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Sudanese Opposition Members Join Government - 2002-08-21

The reshuffle of Sudan's cabinet on Monday brought in eight members of a breakaway faction of the country's main opposition party. The defections have created a furor in Sudanese politics.

Officials of Sudan's main opposition party say they are outraged that eight members defied the party leadership and joined the reshuffled cabinet of Sudanese President Omar Hassan al-Bashir.

Omar el-Nour el-Dayem is the deputy chairman of the Umma Party. He says the eight people who left Umma did so in violation of the party's principles.

Mr. el-Nour el-Dayem says the defections are impeding the development of democracy, freedom, and human rights in Sudan. Although, he says, he does not expect the departure of the eight to affect the future of the Umma party.

President al-Bashir has long attempted to broaden his cabinet, but had been unable to convince opposition members to join his coalition. The eight members were officially sworn in on Tuesday.

Mubarak al-Fadil al-Mahdi was given five positions in the new cabinet including assistant to the president. He told VOA his decision to join the government was not an abandonment of the Umma Party. He says he is bringing Umma Party values into the government.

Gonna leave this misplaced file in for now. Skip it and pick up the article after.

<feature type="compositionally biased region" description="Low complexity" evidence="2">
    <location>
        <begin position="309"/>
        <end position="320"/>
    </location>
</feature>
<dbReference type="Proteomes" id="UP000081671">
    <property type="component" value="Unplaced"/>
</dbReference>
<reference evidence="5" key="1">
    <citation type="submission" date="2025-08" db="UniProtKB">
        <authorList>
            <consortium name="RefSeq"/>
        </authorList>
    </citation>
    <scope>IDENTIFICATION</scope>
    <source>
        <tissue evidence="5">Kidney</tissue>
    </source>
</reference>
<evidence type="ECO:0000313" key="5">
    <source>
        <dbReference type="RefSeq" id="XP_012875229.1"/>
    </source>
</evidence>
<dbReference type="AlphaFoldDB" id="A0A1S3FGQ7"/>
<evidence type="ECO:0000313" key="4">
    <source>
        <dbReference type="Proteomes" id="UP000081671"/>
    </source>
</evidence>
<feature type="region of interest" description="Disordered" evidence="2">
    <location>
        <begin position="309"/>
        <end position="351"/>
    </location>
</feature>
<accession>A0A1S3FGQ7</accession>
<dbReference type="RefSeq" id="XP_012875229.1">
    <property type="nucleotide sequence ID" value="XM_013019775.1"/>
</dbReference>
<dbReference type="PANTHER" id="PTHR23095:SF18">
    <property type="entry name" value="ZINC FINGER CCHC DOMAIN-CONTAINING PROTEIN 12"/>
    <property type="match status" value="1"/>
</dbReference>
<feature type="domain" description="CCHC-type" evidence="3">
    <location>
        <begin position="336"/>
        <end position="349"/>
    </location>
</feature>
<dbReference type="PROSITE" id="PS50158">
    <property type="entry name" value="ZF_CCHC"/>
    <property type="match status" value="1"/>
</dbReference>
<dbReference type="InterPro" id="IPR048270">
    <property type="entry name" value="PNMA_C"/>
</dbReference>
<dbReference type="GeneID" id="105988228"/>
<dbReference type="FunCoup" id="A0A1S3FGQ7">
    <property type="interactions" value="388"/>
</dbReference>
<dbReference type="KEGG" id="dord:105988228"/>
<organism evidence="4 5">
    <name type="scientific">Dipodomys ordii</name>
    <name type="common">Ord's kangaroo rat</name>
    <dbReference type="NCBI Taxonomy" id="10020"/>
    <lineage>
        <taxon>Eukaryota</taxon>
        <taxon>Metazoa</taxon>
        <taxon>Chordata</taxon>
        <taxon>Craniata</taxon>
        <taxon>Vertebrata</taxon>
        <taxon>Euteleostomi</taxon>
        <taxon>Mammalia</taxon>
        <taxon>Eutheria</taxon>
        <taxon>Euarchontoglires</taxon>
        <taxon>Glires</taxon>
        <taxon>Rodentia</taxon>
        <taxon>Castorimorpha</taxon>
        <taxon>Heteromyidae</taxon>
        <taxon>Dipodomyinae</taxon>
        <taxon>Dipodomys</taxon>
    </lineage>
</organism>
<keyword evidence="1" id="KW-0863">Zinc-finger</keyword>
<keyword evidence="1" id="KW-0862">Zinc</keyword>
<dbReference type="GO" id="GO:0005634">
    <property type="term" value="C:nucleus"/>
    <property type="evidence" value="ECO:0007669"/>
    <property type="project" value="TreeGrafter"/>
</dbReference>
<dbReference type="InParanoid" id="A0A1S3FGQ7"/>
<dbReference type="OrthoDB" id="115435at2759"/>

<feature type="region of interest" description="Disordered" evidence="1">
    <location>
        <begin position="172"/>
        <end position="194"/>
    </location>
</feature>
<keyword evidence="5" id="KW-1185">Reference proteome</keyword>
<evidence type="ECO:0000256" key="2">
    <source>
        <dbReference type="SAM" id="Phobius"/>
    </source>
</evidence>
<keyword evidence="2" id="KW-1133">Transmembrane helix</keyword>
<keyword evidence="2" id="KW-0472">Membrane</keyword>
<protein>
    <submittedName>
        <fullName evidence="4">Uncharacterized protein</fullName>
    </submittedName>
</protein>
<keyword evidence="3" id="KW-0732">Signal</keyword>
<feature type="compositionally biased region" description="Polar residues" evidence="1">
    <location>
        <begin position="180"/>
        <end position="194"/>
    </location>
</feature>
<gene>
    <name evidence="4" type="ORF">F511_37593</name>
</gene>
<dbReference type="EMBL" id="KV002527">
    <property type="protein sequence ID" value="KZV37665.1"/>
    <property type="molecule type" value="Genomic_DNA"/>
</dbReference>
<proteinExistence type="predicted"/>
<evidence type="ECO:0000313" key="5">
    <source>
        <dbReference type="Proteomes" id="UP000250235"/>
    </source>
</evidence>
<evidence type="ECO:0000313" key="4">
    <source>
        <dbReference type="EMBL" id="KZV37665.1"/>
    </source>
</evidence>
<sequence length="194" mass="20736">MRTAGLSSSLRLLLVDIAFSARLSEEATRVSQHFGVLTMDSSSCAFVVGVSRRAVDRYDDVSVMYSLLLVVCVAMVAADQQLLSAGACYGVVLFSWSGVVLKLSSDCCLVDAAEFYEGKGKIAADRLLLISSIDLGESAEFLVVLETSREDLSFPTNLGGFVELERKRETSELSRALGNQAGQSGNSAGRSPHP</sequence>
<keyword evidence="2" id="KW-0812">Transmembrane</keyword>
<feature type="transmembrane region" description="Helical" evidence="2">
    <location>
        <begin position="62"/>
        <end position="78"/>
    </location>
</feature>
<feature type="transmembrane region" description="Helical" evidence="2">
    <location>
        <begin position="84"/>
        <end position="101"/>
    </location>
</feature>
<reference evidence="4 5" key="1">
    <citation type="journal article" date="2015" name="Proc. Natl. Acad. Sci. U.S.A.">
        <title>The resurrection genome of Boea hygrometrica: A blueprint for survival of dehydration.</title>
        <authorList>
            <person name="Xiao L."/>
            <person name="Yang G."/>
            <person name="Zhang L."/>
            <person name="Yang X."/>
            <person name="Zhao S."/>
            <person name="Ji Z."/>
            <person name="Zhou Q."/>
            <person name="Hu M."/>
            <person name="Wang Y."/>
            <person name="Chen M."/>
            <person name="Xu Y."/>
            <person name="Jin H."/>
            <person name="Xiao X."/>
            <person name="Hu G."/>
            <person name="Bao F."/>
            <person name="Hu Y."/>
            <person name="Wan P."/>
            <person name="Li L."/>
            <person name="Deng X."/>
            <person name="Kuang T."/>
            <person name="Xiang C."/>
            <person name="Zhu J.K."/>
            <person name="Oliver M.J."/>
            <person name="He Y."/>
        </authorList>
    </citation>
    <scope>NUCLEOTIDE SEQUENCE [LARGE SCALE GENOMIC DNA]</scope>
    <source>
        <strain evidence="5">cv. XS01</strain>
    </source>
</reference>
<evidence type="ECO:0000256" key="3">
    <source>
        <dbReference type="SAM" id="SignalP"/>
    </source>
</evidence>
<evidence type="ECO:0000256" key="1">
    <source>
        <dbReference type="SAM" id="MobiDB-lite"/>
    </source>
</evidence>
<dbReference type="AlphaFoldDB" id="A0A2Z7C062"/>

Mr. al-Mahdi says his participation will help spread peace and build democracy in the country. He says that by being part of the government he will also help ensure stability and bring an end to the conflict the country has experienced since its independence.

The decision by the president to reshuffle his cabinet comes as a second round of peace talks between the government and the rebels continue in Kenya, aimed at ending Sudan's 19-year civil war. A war that has claimed as many as two million lives. Sudanese rebels in mostly animist and Christian south have been fighting for greater autonomy from the mainly Muslim north and want exemption from Islamic law that has been applied nationwide. During the first round of peace talks in July the government conceded to both demands and signed a deal that will allow southerners the right to secede from the north in six years.